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Scott Horsley

Scott Horsley is a White House correspondent for NPR News. He reports on the policy and politics of the Trump Administration.

Horsley took up the White House beat in 2009 after serving as a San Diego-based business correspondent for NPR where he covered fast food, gasoline prices, and the California electricity crunch of 2000. He reported from the Pentagon during the early phases of the wars in Iraq and Afghanistan.

Before joining NPR in 2001, Horsley was a reporter for member station KPBS-FM, where he received numerous honors, including a Public Radio News Directors' award for coverage of the California energy crisis.

Earlier in his career, Horsley worked as a reporter for WUSF-FM in Tampa, Florida, and as a news writer and reporter for commercial radio stations in Boston and Concord, New Hampshire. Horsley began his professional career as a production assistant for NPR's Morning Edition.

Horsley earned a bachelor's degree from Harvard University and an MBA from San Diego State University.

Copyright 2018 NPR. To see more, visit http://www.npr.org/.

MICHEL MARTIN, HOST:

Senator John McCain was a towering presence in American politics, and yet he never won the top job. He made two presidential runs, and the closest he came was in 2008 as the Republican nominee.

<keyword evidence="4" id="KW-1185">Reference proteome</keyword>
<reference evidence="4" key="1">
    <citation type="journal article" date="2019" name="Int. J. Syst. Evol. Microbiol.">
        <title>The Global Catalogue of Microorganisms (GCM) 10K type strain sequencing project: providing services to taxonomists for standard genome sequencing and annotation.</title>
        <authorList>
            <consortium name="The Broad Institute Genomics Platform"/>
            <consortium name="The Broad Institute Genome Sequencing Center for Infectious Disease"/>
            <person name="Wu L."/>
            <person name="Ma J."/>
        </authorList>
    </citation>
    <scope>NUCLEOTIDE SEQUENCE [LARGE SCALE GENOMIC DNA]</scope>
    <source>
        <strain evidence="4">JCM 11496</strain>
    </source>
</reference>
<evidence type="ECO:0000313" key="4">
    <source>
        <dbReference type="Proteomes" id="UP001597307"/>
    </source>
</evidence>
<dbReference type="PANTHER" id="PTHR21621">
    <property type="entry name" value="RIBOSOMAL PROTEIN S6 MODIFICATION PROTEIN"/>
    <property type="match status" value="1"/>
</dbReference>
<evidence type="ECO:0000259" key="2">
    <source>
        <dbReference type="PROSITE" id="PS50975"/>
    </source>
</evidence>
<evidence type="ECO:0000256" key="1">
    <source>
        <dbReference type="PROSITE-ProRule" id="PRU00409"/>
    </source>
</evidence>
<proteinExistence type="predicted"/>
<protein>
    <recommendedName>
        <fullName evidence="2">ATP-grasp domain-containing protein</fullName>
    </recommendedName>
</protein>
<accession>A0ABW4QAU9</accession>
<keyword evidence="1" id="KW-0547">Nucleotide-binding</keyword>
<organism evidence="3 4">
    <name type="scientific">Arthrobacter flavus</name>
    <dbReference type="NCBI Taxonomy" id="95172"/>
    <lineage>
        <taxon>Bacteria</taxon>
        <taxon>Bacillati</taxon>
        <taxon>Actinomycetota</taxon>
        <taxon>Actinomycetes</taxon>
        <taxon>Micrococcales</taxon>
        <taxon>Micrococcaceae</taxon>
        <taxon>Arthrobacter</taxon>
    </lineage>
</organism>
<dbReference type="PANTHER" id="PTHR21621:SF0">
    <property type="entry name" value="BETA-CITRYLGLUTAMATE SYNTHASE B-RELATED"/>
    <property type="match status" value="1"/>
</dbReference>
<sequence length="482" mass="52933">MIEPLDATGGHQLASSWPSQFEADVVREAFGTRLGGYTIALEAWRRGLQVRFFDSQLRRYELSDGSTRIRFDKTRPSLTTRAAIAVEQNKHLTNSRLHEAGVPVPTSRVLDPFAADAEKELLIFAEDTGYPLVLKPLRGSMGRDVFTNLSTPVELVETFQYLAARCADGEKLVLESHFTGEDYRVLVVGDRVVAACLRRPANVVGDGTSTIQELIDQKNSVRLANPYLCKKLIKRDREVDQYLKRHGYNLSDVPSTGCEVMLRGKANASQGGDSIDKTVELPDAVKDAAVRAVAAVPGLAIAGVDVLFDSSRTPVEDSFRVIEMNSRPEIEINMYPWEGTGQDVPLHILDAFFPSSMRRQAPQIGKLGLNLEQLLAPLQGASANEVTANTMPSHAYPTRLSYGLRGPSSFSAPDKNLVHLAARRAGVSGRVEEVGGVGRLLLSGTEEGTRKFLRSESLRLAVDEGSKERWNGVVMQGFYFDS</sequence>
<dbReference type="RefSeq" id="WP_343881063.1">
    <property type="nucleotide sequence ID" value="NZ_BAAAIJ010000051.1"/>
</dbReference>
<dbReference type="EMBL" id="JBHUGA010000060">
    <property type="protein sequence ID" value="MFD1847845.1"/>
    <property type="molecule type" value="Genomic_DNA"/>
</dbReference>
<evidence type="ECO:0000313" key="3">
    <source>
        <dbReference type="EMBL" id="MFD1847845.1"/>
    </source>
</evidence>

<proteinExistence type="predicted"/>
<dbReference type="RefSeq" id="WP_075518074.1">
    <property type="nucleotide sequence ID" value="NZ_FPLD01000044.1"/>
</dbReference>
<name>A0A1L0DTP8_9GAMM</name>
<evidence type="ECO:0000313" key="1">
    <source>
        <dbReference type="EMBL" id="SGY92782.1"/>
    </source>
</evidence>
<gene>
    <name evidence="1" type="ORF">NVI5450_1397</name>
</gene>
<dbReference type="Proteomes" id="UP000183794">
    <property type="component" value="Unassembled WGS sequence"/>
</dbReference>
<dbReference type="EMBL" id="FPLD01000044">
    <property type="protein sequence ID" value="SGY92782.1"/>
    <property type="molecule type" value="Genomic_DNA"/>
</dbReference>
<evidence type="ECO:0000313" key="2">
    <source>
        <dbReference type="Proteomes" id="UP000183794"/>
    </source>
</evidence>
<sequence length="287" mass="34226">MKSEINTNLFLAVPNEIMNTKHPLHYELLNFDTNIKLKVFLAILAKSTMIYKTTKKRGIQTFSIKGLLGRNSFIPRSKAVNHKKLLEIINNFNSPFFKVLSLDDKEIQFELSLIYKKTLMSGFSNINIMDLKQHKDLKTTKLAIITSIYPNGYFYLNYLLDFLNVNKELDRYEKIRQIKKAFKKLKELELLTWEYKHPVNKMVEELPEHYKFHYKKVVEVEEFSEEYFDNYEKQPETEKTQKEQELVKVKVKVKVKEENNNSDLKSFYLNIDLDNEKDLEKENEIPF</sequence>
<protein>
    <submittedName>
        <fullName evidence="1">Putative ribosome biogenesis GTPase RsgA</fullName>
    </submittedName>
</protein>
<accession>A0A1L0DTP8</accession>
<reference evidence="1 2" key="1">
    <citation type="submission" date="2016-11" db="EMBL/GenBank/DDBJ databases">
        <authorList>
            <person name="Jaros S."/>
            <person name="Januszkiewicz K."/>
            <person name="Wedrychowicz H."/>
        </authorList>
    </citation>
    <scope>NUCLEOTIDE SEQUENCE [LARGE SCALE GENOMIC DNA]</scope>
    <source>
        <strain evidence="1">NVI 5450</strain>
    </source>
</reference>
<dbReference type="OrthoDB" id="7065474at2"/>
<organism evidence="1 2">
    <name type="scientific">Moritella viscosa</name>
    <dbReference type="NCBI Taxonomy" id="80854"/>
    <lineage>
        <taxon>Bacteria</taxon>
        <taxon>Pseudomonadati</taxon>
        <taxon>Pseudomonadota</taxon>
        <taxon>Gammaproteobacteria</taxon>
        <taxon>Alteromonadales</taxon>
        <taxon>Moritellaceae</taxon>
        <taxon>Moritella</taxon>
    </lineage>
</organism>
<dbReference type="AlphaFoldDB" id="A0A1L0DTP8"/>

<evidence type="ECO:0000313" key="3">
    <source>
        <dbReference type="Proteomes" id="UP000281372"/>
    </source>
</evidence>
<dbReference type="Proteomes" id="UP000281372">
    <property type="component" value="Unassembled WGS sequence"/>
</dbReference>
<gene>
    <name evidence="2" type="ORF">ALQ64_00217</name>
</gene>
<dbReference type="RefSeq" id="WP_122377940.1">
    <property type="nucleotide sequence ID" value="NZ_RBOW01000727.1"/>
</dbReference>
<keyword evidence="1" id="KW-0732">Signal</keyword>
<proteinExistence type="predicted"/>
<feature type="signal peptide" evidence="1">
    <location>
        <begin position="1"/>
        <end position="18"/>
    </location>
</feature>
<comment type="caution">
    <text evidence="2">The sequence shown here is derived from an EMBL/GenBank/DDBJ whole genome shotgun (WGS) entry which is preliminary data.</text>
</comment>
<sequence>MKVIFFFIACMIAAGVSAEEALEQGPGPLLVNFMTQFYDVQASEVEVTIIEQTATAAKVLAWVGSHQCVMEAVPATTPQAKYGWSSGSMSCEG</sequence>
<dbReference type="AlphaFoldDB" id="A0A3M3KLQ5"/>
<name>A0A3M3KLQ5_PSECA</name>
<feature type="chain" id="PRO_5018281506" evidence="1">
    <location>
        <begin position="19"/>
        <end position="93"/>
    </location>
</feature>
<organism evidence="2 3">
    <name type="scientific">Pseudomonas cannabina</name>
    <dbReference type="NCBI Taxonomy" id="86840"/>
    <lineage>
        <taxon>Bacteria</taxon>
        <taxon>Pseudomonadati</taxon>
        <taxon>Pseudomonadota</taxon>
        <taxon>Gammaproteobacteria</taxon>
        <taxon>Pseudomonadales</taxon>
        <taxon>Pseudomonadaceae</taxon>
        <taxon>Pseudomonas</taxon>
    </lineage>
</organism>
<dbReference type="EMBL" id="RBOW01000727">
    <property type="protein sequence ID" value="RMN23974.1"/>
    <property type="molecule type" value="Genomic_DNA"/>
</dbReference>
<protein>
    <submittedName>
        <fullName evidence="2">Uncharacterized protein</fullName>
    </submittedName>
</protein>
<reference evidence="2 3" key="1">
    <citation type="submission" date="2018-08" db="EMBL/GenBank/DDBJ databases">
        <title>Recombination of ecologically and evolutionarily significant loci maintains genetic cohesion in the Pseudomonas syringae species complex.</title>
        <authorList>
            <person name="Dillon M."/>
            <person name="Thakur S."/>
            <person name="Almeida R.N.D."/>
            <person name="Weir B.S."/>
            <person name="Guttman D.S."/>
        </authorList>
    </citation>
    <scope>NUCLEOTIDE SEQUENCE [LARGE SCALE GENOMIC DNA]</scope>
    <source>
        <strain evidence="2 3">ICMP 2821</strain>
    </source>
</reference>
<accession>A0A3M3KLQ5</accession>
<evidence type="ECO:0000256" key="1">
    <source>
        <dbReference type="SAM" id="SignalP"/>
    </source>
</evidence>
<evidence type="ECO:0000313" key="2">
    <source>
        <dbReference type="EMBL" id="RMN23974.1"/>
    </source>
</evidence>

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Copyright 2018 NPR. To see more, visit http://www.npr.org/.

NOEL KING, HOST:

Updated at 5:07 p.m. ET

The top Democrat on the House Oversight Committee is demanding an explanation of President Trump's decision this week to revoke the security clearance of former CIA Director John Brennan

In a letter to White House chief of staff John Kelly, Rep. Elijah Cummings, D-Md., asked for a detailed briefing on the decision and suggested Trump may have failed to follow proper procedures.

The White House was forced to backtrack this week, after wildly misstating the level of job gains by African-Americans under President Trump's predecessor, Barack Obama.

The false claim came during Tuesday's press briefing, which was dominated by questions about Omarosa Manigault Newman. In her new tell-all book and on an accompanying publicity tour, the former reality TV star and presidential assistant has accused Trump of being a racist.

Updated at 4:35 p.m. ET

President Trump's campaign arm has filed a complaint with an arbitrator, accusing former White House staffer Omarosa Manigault Newman of violating a 2016 confidentiality agreement with her tell-all book and publicity tour.

In her book, Unhinged, and the accompanying tour, Manigault Newman has been harshly critical of the president, calling Trump a racist and suggesting that he suffers from dementia.

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